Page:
How to deal with a quarter life crisis – Drive slow, homie.

10460820_10202521071807345_5076075222884963017_o

I’m not gonna lie…I’m going through a quarter life crisis right now. And it sucks because things are going SOOO well. Hustle Con sold out and made me $50,000, last week’s 6 Things I Learned From Not Drinking For a Year post had 40,000 visitors in just a few days, and I’m healthy.

But I’m still lost. That’s why I’m finding my inner hippie and am currently traveling cross country on my motorcycle.

Before I left, my good buddy Alex from WP Curve gave my some GREAT advice: drive slow.

In this week’s post I asked Alex (one of 7 people whose advice I actually follow) to write down the advice he gave me so y’all can get yo wisdom on.


My name is Alex McClafferty and I met Southern Sam at his Bootstrap Live event.

I like Sam. We chat about life and business at strange hours on Facebook Messenger and Google Chat. To the outsider, it seems like a stereotypical San Francisco bromance. I’m cool with that.

Before I reveal a recent chat session, let’s get some irony out of the way.

Irony #1 – I have an MBA and I’m guest posting on Sam’s Anti MBA blog.

Irony #2 – I’m quoting lyrics from a Kanye West song in the subject line of this blog post. Yes, I’m a white boy in my late 20’s. I figure if Ben Horowitz can do it, then I can too.

I digress.

Sam and I were gossiping like high school girls on Thursday night. Sam was preparing for his first cross country motorbike tour.

road

Interestingly, I have another friend, Adam, who is completing a cross-country bicycle ride of self-discovery. Traveling across America is a great way to deal with a quarter life crisis, if you keep just one rule in mind.

Here’s an excerpt from our chat.

Alex McClafferty – Hey when do you leave?
Sam Parr – tomorrow
Alex McClafferty – My advice
Sam Parr – spread my seed?
Alex McClafferty - Drive slow homie
Sam Parr – interesting, why?
Alex McClafferty – No rush. You’re going to get there when you get there. Enjoy the journey and take your time
Sam Parr – that’s great advice, shockingly
Alex McClafferty – We’re programmed to rush through everything. But with something like this, savor every minute.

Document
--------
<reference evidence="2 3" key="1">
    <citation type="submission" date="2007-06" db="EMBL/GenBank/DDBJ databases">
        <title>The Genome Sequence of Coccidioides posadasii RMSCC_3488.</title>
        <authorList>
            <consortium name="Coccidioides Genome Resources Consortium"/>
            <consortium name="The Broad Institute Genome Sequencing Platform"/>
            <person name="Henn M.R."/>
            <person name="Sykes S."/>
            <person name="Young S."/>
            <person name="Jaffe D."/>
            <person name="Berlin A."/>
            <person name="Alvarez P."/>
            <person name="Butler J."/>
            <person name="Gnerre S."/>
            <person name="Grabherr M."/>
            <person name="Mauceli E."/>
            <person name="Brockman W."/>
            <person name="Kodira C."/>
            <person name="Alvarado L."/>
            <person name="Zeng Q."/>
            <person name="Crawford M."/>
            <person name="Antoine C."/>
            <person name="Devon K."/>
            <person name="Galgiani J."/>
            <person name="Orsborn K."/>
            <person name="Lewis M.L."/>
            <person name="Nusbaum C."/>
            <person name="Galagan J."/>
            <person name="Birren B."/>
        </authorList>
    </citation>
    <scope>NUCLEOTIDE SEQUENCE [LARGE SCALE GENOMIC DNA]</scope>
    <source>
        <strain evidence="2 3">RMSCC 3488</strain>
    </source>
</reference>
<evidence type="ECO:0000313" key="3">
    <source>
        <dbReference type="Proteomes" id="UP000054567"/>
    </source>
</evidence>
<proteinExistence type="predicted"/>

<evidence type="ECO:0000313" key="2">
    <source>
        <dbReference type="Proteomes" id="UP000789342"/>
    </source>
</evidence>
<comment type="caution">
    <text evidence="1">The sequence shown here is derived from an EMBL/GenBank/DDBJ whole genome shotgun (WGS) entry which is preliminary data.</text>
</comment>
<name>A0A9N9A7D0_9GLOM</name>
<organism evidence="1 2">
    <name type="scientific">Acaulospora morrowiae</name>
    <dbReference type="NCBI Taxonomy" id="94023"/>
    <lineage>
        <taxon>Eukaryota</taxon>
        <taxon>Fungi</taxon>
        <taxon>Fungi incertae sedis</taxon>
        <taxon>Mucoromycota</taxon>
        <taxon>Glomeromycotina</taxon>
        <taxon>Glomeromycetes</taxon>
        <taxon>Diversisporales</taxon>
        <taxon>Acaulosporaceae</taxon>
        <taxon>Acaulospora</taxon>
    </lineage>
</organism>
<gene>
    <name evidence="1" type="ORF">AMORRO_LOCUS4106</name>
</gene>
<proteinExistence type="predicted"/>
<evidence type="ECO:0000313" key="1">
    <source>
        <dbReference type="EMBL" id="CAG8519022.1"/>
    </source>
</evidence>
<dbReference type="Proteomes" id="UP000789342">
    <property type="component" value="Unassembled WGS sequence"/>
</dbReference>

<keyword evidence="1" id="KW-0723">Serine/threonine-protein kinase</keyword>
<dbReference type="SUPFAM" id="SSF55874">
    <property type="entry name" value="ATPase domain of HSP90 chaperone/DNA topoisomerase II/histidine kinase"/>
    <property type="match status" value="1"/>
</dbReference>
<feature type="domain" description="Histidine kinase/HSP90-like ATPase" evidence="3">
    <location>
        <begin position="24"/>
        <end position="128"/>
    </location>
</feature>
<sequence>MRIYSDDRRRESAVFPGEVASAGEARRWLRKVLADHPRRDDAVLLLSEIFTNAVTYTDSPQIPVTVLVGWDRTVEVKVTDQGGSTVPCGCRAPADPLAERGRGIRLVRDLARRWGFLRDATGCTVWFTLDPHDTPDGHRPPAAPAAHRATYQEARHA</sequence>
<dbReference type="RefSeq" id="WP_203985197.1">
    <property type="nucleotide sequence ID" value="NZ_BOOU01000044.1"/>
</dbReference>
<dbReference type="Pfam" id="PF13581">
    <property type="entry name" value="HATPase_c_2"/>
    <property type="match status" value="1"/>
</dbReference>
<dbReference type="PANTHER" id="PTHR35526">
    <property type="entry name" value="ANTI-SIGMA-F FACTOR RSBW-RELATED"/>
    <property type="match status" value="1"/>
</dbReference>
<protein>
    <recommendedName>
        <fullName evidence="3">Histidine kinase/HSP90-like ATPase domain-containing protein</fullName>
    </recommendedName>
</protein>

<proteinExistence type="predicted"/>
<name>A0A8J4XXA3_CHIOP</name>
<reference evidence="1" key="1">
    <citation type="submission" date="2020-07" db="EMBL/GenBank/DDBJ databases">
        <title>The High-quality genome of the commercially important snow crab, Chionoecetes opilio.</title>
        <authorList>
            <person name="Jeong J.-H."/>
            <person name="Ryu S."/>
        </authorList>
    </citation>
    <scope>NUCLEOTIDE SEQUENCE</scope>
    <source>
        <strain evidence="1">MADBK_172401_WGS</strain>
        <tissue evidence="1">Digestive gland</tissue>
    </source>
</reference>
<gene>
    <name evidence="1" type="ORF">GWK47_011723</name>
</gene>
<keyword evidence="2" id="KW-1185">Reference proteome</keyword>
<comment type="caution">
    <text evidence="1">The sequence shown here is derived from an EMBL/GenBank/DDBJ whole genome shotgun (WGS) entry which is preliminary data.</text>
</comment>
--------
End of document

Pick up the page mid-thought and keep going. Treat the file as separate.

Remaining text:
The advice I gave Sam is the exact advice I’ve given to dozens of people over the past few years.

Sam is young, motivated and smart. He will be successful, no matter which path he follows. The existential ‘what should I do next in life…?’ question is something everyone needs to deal with. The only thing that makes Sam different is he’s sharing his story in the hope it will help you.

So, why should Sam drive slow? More importantly, why should you drive slow too?

Rushing to find the answer to a complex question is ill advised. Frantically scrambling around leaves you with more questions than when you started. There are no set paths in life and I don’t know anyone who’s really got it ‘figured out’.

Accept that it will take some time to get to where you’re going. I’ve learned this the hard way, read on to see what I’ve learned.

You won’t get to 85 years old racing through life at 85 miles per hour

Midway through my first year of entrepreneurship, I realized that time is more valuable than money. Limited cash flow is frustrating,  but once I started earning reasonable money, my time became more important to me. Today, I’m ruthless about where I spend both time and money. I avoid unnecessary meetings, boring tasks and (nearly) anything that someone else can do on my behalf. This frees me up to work on relationships and writing. I consider the long term and think about the bigger picture.

One of the long term, big pictures involves sitting on a porch with a group of my closest friends. We’re huddled around, laughing and joking. We’ll share ‘remember when’ stories. I see Sam sitting on that porch with me.